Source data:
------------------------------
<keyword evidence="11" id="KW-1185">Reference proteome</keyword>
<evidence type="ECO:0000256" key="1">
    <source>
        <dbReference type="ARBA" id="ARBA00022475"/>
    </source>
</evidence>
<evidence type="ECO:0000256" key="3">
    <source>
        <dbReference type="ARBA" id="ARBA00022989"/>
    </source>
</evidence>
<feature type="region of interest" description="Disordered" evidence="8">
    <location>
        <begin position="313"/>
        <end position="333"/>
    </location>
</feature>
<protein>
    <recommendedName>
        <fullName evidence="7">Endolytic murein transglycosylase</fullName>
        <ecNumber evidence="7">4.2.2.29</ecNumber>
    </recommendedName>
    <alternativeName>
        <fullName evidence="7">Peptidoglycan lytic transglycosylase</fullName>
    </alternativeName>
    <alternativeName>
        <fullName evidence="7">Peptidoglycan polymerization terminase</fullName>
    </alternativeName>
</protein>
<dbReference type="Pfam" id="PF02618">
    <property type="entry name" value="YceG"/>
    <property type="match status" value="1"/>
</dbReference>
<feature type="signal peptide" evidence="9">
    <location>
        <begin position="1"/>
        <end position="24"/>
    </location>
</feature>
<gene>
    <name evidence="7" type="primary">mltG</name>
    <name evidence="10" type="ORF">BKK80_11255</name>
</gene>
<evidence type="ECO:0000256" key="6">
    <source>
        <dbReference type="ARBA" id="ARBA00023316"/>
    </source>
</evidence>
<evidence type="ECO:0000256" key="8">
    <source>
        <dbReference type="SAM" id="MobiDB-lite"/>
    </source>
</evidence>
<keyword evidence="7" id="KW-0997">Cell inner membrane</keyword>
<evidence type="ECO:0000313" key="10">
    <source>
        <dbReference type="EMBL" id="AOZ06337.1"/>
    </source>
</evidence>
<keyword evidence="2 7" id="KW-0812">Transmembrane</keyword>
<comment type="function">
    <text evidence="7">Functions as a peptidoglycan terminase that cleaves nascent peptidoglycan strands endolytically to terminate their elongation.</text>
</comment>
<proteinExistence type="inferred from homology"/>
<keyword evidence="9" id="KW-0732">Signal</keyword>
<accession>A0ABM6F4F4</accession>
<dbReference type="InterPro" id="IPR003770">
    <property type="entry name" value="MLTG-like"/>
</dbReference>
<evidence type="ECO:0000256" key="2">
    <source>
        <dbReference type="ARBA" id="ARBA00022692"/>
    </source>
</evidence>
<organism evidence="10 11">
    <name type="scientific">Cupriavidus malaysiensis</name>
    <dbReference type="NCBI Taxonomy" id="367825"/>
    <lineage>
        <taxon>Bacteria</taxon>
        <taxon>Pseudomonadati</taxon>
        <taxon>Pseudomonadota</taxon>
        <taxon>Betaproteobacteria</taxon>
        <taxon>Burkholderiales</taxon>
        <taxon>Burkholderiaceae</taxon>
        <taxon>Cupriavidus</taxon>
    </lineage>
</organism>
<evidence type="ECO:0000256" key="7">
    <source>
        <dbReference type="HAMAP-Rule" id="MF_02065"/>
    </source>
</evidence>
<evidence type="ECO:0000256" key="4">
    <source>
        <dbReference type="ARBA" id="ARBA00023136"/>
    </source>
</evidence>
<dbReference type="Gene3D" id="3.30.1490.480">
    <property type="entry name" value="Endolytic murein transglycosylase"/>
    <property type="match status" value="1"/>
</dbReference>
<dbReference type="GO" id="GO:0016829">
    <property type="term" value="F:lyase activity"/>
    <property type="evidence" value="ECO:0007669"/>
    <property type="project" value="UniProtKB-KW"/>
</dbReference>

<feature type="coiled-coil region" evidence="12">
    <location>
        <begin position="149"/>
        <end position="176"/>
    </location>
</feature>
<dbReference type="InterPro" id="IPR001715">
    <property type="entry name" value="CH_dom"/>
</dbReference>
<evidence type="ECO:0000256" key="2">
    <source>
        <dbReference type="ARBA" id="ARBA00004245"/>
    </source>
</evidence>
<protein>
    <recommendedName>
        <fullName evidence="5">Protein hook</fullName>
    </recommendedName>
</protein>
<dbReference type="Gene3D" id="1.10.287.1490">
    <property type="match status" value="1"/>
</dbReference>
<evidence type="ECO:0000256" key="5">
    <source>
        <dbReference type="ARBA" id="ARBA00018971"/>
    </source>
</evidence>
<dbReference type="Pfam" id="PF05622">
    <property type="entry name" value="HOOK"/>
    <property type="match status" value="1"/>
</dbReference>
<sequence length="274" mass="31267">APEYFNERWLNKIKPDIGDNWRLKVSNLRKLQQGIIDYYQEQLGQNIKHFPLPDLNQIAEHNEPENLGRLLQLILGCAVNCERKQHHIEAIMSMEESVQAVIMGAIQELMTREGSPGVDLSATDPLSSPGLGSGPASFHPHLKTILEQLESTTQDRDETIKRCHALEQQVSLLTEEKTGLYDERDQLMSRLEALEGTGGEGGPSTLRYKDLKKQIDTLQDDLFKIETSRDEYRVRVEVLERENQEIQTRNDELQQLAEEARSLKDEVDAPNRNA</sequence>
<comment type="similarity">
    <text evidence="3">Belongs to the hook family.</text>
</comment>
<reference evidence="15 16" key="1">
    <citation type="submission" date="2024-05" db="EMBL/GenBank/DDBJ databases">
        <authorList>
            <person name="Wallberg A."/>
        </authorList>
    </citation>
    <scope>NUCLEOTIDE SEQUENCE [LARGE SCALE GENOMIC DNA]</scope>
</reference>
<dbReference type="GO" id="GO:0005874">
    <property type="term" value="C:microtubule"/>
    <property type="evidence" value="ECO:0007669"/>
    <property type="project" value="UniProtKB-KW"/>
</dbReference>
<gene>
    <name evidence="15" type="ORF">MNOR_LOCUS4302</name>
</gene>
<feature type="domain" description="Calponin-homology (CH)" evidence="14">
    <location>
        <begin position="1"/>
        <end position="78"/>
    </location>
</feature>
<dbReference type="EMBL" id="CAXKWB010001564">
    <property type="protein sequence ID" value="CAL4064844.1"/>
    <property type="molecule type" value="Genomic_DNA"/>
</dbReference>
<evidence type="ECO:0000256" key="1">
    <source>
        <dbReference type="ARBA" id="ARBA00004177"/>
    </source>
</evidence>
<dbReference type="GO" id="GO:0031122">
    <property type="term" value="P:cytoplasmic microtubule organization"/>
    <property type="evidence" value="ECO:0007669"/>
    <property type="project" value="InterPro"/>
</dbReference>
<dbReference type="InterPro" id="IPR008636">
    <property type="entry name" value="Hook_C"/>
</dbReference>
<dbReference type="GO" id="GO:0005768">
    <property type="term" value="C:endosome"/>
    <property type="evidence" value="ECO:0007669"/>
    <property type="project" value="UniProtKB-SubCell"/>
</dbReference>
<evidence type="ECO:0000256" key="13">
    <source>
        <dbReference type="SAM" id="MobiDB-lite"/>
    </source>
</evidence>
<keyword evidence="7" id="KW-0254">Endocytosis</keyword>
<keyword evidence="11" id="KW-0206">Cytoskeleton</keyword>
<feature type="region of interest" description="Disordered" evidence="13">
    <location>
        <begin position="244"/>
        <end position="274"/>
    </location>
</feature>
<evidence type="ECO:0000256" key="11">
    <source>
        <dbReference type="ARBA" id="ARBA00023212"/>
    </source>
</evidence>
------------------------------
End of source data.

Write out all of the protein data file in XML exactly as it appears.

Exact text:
<keyword evidence="11" id="KW-1185">Reference proteome</keyword>
<evidence type="ECO:0000256" key="1">
    <source>
        <dbReference type="ARBA" id="ARBA00022475"/>
    </source>
</evidence>
<evidence type="ECO:0000256" key="3">
    <source>
        <dbReference type="ARBA" id="ARBA00022989"/>
    </source>
</evidence>
<feature type="region of interest" description="Disordered" evidence="8">
    <location>
        <begin position="313"/>
        <end position="333"/>
    </location>
</feature>
<protein>
    <recommendedName>
        <fullName evidence="7">Endolytic murein transglycosylase</fullName>
        <ecNumber evidence="7">4.2.2.29</ecNumber>
    </recommendedName>
    <alternativeName>
        <fullName evidence="7">Peptidoglycan lytic transglycosylase</fullName>
    </alternativeName>
    <alternativeName>
        <fullName evidence="7">Peptidoglycan polymerization terminase</fullName>
    </alternativeName>
</protein>
<dbReference type="Pfam" id="PF02618">
    <property type="entry name" value="YceG"/>
    <property type="match status" value="1"/>
</dbReference>
<feature type="signal peptide" evidence="9">
    <location>
        <begin position="1"/>
        <end position="24"/>
    </location>
</feature>
<gene>
    <name evidence="7" type="primary">mltG</name>
    <name evidence="10" type="ORF">BKK80_11255</name>
</gene>
<evidence type="ECO:0000256" key="6">
    <source>
        <dbReference type="ARBA" id="ARBA00023316"/>
    </source>
</evidence>
<evidence type="ECO:0000256" key="8">
    <source>
        <dbReference type="SAM" id="MobiDB-lite"/>
    </source>
</evidence>
<keyword evidence="7" id="KW-0997">Cell inner membrane</keyword>
<evidence type="ECO:0000313" key="10">
    <source>
        <dbReference type="EMBL" id="AOZ06337.1"/>
    </source>
</evidence>
<keyword evidence="2 7" id="KW-0812">Transmembrane</keyword>
<comment type="function">
    <text evidence="7">Functions as a peptidoglycan terminase that cleaves nascent peptidoglycan strands endolytically to terminate their elongation.</text>
</comment>
<proteinExistence type="inferred from homology"/>
<keyword evidence="9" id="KW-0732">Signal</keyword>
<accession>A0ABM6F4F4</accession>
<dbReference type="InterPro" id="IPR003770">
    <property type="entry name" value="MLTG-like"/>
</dbReference>
<evidence type="ECO:0000256" key="2">
    <source>
        <dbReference type="ARBA" id="ARBA00022692"/>
    </source>
</evidence>
<organism evidence="10 11">
    <name type="scientific">Cupriavidus malaysiensis</name>
    <dbReference type="NCBI Taxonomy" id="367825"/>
    <lineage>
        <taxon>Bacteria</taxon>
        <taxon>Pseudomonadati</taxon>
        <taxon>Pseudomonadota</taxon>
        <taxon>Betaproteobacteria</taxon>
        <taxon>Burkholderiales</taxon>
        <taxon>Burkholderiaceae</taxon>
        <taxon>Cupriavidus</taxon>
    </lineage>
</organism>
<evidence type="ECO:0000256" key="7">
    <source>
        <dbReference type="HAMAP-Rule" id="MF_02065"/>
    </source>
</evidence>
<evidence type="ECO:0000256" key="4">
    <source>
        <dbReference type="ARBA" id="ARBA00023136"/>
    </source>
</evidence>
<dbReference type="Gene3D" id="3.30.1490.480">
    <property type="entry name" value="Endolytic murein transglycosylase"/>
    <property type="match status" value="1"/>
</dbReference>
<dbReference type="GO" id="GO:0016829">
    <property type="term" value="F:lyase activity"/>
    <property type="evidence" value="ECO:0007669"/>
    <property type="project" value="UniProtKB-KW"/>
</dbReference>

<feature type="coiled-coil region" evidence="12">
    <location>
        <begin position="149"/>
        <end position="176"/>
    </location>
</feature>
<dbReference type="InterPro" id="IPR001715">
    <property type="entry name" value="CH_dom"/>
</dbReference>
<evidence type="ECO:0000256" key="2">
    <source>
        <dbReference type="ARBA" id="ARBA00004245"/>
    </source>
</evidence>
<protein>
    <recommendedName>
        <fullName evidence="5">Protein hook</fullName>
    </recommendedName>
</protein>
<dbReference type="Gene3D" id="1.10.287.1490">
    <property type="match status" value="1"/>
</dbReference>
<evidence type="ECO:0000256" key="5">
    <source>
        <dbReference type="ARBA" id="ARBA00018971"/>
    </source>
</evidence>
<dbReference type="Pfam" id="PF05622">
    <property type="entry name" value="HOOK"/>
    <property type="match status" value="1"/>
</dbReference>
<sequence length="274" mass="31267">APEYFNERWLNKIKPDIGDNWRLKVSNLRKLQQGIIDYYQEQLGQNIKHFPLPDLNQIAEHNEPENLGRLLQLILGCAVNCERKQHHIEAIMSMEESVQAVIMGAIQELMTREGSPGVDLSATDPLSSPGLGSGPASFHPHLKTILEQLESTTQDRDETIKRCHALEQQVSLLTEEKTGLYDERDQLMSRLEALEGTGGEGGPSTLRYKDLKKQIDTLQDDLFKIETSRDEYRVRVEVLERENQEIQTRNDELQQLAEEARSLKDEVDAPNRNA</sequence>
<comment type="similarity">
    <text evidence="3">Belongs to the hook family.</text>
</comment>
<reference evidence="15 16" key="1">
    <citation type="submission" date="2024-05" db="EMBL/GenBank/DDBJ databases">
        <authorList>
            <person name="Wallberg A."/>
        </authorList>
    </citation>
    <scope>NUCLEOTIDE SEQUENCE [LARGE SCALE GENOMIC DNA]</scope>
</reference>
<dbReference type="GO" id="GO:0005874">
    <property type="term" value="C:microtubule"/>
    <property type="evidence" value="ECO:0007669"/>
    <property type="project" value="UniProtKB-KW"/>
</dbReference>
<gene>
    <name evidence="15" type="ORF">MNOR_LOCUS4302</name>
</gene>
<feature type="domain" description="Calponin-homology (CH)" evidence="14">
    <location>
        <begin position="1"/>
        <end position="78"/>
    </location>
</feature>
<dbReference type="EMBL" id="CAXKWB010001564">
    <property type="protein sequence ID" value="CAL4064844.1"/>
    <property type="molecule type" value="Genomic_DNA"/>
</dbReference>
<evidence type="ECO:0000256" key="1">
    <source>
        <dbReference type="ARBA" id="ARBA00004177"/>
    </source>
</evidence>
<dbReference type="GO" id="GO:0031122">
    <property type="term" value="P:cytoplasmic microtubule organization"/>
    <property type="evidence" value="ECO:0007669"/>
    <property type="project" value="InterPro"/>
</dbReference>
<dbReference type="InterPro" id="IPR008636">
    <property type="entry name" value="Hook_C"/>
</dbReference>
<dbReference type="GO" id="GO:0005768">
    <property type="term" value="C:endosome"/>
    <property type="evidence" value="ECO:0007669"/>
    <property type="project" value="UniProtKB-SubCell"/>
</dbReference>
<evidence type="ECO:0000256" key="13">
    <source>
        <dbReference type="SAM" id="MobiDB-lite"/>
    </source>
</evidence>
<keyword evidence="7" id="KW-0254">Endocytosis</keyword>
<keyword evidence="11" id="KW-0206">Cytoskeleton</keyword>
<feature type="region of interest" description="Disordered" evidence="13">
    <location>
        <begin position="244"/>
        <end position="274"/>
    </location>
</feature>
<evidence type="ECO:0000256" key="11">
    <source>
        <dbReference type="ARBA" id="ARBA00023212"/>
    </source>
</evidence>